The first set ended with powerful combo of Walkin' > All Time Low and it was here that I remembered why I ditched the kids and hopped a flight to Atlanta. Setlist, music, jams, guests -- it's all well and good, but nothing -- absolutely nothing -- beats the one-brained energy of the crowd at a "big" Panic show. When 10,000+ people erupt as one at random points in a song, an ecstatic eruption of noise, it is a thing to behold. This last doublet of the set was punctuated by these moments, particularly during ATL which featured much fist-pumping and body shaking.

By the time the second set started up, the sound seemed to be dialed in and both the band and audience were totally lubricated and ready to go. The setlist on its face is not that important when considering this set, believe me, it was da heat. Timezones was decent, but the North featured a new level of energy with Herring and Schools leading a middle jam that I didn't know this song had in it. I thought they were going into something else, but they masterfully brought it back to North again. Dare I say it was the best North ever? (I could definitely have done without a second Jerry Joseph tune, though.) I can say that about Blackout as well, as Derek Trucks came out to shred all over this lump of shit. Greatness can be relative, and relative to a vanilla version, this thing was chocolate chip cookie dough. Derek took no fewer than 3 shreddy slide solos and Jimmy and JB each added their own... Blackout Blues became just an excuse for a good old fashioned guitar party.

Sure, I was disappointed when Derek left after just that song, but what followed made up for it plenty. Diner > Papa's Home can mean many things on a given night, but last night it meant nearly 30 minutes of some of the most intense guitar playing I've ever seen. Words can't really describe the relentless playing of Jimmy Herring during this mountain of music. He stuffed every second of time with as many notes as humanly possible like clowns getting crammed into a comically small automobile. Climax after climax after climax through this Diner -- I don't think I've made my body dance that hard in a long while. The band was totally on board as well and I haven't heard them as tight in too many years. When the jam out of Diner was bubbling over, I was sure they were going into drums for some relief, but instead they expertly laid down into another monster: Papa's Home. Panic was pulling the equivalent of 4-minute miles over a marathon, total high octane rock and roll.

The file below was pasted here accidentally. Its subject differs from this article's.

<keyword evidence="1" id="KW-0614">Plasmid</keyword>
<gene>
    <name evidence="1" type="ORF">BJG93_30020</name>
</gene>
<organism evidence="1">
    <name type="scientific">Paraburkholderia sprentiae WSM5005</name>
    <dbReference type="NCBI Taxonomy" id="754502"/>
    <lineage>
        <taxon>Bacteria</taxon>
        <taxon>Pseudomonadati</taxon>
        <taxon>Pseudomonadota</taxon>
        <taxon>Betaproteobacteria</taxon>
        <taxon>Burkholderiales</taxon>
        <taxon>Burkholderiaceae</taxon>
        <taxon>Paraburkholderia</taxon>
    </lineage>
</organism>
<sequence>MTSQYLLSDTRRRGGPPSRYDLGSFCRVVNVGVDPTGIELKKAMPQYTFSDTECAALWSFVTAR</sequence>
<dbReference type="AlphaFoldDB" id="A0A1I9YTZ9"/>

Drums finally broke the tension, but not before a nice long outro jam with Dave leading Jimmy and the drummers along. Trivia alert: I didn't think it was humanly possible, but I believe Sunny and Todd played an exact note-for-note replica of Drums from 4/11/2000.

I've waited a long time to hear Panic play some Beatles and I finally got my wish when they busted into the second ever I Want You (She's So Heavy) during the post-drums cool down. I won't argue that there was anything sublime about this version, the band seemed a bit tentative around the edges of this one, like they weren't sure exactly what they wanted to do with it. JB seemed particularly tentative actually stopping the song before John Keane, who was on guitar at this point, coaxed him to go around a couple more times. Keane made the most of it, ripping into a very nice solo of his own. Jimmy was content to lay back and let John really take over and he did. Give was a nice way to end the show with some more of the old ass-shaking/fist-pumping combo the crowd had been working on all night.